When Jesus comes again, appearing in power and great glory, He will personally deliver the nation of Israel from the enemies who will appear to be on the point of exterminating them for ever. At the very moment of deliverance, the Jews of the day will look up, and realise for the first time the identity of their long-awaited Messiah. "What!" They will cry in absolute astonishment. "Him! Jesus! The despised Nazarene. We didn't realise it would be Him." In the language of Isaiah 53:3-10, they will then say: "He is despised and rejected of men; a man of sorrows, and acquainted with grief: and we hid as it were our faces from him; he was despised, and we esteemed him not. Surely he hath borne our griefs, and carried our sorrows: yet we did esteem him stricken, smitten of God, and afflicted. But he was wounded for our transgressions, he was bruised for our iniquities: the chastisement of our peace was upon him; and with his stripes we are healed. All we like sheep have gone astray; we have turned every one to his own way; and the Lord hath laid on him the iniquity of us all. He was oppressed, and he was afflicted, yet he opened not his mouth: he is brought as a lamb to the slaughter, and as a sheep before her shearers is dumb, so he openeth not his mouth. He was taken from prison and from judgment: and who shall declare his generation? for he was cut off out of the land of the living: for the transgression of my people was he stricken. And he made his grave with the wicked, and with the rich in his death; because he had done no violence, neither was any deceit in his mouth. Yet it pleased the Lord to bruise him; he hath put him to grief: when thou shalt make his soul an offering for sin, he shall see his seed, he shall prolong his days, and the pleasure of the Lord shall prosper in his hand."
Think about it. Over 700 years before the Lord Jesus was born into the world, Isaiah was led to prophesy what the Jewish nation will eventually confess to Him about 2,000 years after the Lord Jesus left the world to go back to heaven. Marvellous!
John the Baptist, in his ministry, carried on preaching repentance to the nation of Israel, as many prophets had done for many years. But John was brought into the world, as he himself said, to herald the coming not only of the Messiah of Israel, but of the Saviour of the World. When he saw Jesus coming towards him, he singled him out and identified him for all to take notice.
In John 1:29 we read, "The next day John seeth Jesus coming unto him, and saith, Behold the Lamb of God, which taketh away the sin of the world."
What a wonderful thing! The value to God of the death of Jesus on the Cross would be sufficient to pay the penalty due to every sin that had ever been committed by every sinner that has ever lived in the world. (As Romans 3 teaches us, the blessing accruing from the death of Jesus is available "unto all", and effective in those "who believe that Jesus died for them and rose again".)
In John 1:35-36, we read, "The next day after, John stood, and two of his disciples; and looking upon Jesus as He walked, he saith, Behold the Lamb of God!" Even greater to John than the value to God of the work of Christ was the glory of the Person Who did the work. So should it be with us.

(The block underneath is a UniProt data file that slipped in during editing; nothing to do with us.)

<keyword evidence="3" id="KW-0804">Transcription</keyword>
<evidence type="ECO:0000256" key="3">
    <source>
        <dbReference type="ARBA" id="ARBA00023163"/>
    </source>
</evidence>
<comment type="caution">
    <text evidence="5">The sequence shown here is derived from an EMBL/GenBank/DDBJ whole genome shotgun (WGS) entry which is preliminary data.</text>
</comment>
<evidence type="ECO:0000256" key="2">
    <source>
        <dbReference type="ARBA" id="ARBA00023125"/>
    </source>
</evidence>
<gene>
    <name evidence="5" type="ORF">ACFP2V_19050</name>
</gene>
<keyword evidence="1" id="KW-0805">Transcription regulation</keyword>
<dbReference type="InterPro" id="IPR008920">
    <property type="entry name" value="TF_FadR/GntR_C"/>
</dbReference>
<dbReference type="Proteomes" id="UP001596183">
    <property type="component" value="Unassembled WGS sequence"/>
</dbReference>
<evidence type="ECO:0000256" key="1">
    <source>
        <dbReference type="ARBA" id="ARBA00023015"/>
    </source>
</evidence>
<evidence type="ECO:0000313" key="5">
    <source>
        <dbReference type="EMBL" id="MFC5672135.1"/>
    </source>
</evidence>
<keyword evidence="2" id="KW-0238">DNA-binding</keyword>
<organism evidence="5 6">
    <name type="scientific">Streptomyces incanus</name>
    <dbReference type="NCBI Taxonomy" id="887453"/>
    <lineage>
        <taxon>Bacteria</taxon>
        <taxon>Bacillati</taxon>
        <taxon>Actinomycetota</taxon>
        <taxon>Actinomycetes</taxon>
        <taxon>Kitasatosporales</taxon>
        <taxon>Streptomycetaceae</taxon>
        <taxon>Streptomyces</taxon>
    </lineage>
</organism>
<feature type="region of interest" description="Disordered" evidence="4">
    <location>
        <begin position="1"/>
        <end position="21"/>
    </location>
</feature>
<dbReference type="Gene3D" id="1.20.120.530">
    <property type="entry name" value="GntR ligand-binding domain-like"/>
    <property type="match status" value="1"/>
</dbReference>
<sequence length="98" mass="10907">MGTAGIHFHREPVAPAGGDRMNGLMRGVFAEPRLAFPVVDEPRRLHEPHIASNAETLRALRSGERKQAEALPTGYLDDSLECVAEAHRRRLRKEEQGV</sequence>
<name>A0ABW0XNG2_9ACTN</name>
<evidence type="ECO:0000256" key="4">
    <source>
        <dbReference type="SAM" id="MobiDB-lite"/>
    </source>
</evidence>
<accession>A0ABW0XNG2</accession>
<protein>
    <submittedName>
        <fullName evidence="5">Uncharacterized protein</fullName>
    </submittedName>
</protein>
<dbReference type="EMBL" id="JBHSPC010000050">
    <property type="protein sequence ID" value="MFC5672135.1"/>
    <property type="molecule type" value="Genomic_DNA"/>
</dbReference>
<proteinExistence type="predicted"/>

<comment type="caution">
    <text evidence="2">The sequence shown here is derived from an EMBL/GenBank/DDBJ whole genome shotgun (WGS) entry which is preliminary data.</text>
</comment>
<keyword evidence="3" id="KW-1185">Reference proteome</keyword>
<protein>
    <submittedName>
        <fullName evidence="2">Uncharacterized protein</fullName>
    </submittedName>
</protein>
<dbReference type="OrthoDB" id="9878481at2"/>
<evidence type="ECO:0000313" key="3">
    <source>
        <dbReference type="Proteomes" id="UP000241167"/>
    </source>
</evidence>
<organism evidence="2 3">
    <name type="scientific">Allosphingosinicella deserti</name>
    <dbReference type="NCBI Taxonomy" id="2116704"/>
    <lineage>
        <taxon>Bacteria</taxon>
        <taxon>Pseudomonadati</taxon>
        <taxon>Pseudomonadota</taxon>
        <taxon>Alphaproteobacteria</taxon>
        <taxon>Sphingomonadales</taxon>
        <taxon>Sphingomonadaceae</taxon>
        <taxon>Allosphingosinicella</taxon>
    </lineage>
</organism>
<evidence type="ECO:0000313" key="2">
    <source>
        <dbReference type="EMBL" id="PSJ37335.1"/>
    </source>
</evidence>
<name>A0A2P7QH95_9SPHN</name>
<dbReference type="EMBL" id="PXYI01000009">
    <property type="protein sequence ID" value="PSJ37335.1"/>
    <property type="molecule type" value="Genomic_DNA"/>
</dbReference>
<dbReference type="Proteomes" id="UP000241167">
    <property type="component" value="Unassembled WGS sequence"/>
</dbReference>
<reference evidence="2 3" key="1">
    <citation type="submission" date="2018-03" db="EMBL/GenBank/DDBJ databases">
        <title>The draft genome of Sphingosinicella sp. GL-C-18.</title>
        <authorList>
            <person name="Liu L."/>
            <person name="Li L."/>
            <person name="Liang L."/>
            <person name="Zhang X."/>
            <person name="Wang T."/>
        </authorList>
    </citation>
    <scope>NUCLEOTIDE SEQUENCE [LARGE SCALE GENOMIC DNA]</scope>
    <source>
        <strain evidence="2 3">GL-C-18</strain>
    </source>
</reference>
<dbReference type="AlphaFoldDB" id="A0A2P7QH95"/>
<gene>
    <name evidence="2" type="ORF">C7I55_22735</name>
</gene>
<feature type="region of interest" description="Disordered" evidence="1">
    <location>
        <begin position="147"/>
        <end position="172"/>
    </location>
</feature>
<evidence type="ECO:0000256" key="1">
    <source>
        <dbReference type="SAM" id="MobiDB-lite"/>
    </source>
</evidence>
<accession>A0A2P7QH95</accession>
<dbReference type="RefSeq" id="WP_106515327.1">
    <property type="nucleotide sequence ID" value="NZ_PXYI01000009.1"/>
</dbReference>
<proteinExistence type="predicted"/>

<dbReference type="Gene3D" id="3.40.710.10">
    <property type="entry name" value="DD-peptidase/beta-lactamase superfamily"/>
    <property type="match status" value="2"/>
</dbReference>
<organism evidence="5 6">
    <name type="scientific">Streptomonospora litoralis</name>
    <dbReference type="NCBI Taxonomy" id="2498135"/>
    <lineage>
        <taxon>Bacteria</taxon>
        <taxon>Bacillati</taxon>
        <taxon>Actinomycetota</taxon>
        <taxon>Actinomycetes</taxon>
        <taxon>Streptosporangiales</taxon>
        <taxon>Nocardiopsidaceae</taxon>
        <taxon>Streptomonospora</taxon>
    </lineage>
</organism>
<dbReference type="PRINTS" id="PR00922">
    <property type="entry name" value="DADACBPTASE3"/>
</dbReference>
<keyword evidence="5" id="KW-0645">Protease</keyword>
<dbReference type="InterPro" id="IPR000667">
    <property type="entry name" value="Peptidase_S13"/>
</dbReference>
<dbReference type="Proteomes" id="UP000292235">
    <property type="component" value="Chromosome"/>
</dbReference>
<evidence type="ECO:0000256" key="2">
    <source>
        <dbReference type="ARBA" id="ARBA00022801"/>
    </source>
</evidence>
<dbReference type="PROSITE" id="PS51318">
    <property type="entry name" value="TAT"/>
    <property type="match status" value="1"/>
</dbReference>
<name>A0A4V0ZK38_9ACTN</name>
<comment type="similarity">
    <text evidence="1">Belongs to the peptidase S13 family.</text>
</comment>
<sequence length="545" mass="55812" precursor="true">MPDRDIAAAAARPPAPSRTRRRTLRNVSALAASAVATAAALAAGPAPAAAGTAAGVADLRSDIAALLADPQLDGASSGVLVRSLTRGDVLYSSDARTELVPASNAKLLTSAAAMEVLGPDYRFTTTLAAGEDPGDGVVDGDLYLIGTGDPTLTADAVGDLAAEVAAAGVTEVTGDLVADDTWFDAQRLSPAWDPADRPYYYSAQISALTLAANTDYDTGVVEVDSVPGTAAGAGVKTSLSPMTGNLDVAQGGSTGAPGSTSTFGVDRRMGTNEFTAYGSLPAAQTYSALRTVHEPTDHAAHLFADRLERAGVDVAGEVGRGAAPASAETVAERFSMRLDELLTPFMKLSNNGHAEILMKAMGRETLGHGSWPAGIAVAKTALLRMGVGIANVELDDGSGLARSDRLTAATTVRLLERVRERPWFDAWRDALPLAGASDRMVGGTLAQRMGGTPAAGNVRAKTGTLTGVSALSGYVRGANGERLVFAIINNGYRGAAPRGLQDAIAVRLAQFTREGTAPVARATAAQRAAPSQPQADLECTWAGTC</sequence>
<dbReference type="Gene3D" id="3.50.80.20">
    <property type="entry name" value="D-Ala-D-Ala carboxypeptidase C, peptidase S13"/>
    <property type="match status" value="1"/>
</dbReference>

From eternity to eternity The Lamb of God, and the work He would accomplish on the Cross of Calvary, has been the focal point of the revealed will of God. The Lord Jesus is marked out as The Lamb of God relative to the past, present and future.
As to the past, only The Lamb of God could deal with the sins that made us condemned before God. The Lamb of God was marked out as our Saviour before the foundation of the world. 1 Peter 1:18-20, say "Ye were not redeemed with corruptible things, as silver and gold … but with the precious blood of Christ, as of a lamb without blemish and without spot; who verily was foreordained before the foundation of the world". Calvary was no afterthought - it was marked out in eternity.
As to the present, The Lamb of God is in heaven now, commanding our obedience and loyalty as Lord, caring for us as our Shepherd, our Friend in every kind of trouble, High Priest in the presence of God, safeguarding our interests in the presence of God.
In the future, any time now, He will come again, to receive us unto Himself, take us to be His bride and wife, to be identified alongside with Him when He comes to judge and reign.
Then, throughout eternity, He will be the supreme object of our praise and worship. We shall ever remember Him as The Freshly-Slain Lamb (Revelation 5:6). That is, our appreciation of the way His love took him all the way to Calvary shall always be as fresh to our souls as though it had just happened.
What a multiple climax! Joy for the Lamb! Victory for the Lamb! Praise for the Lamb from the whole created universe, ever and eternally, as Revelation 5:13 affirms. The only realistic and intelligent response is to join in now with the words of the poet:
"Praise the Lamb, for He is worthy
Sweet eternal strain!
Praise the Lord! Amen."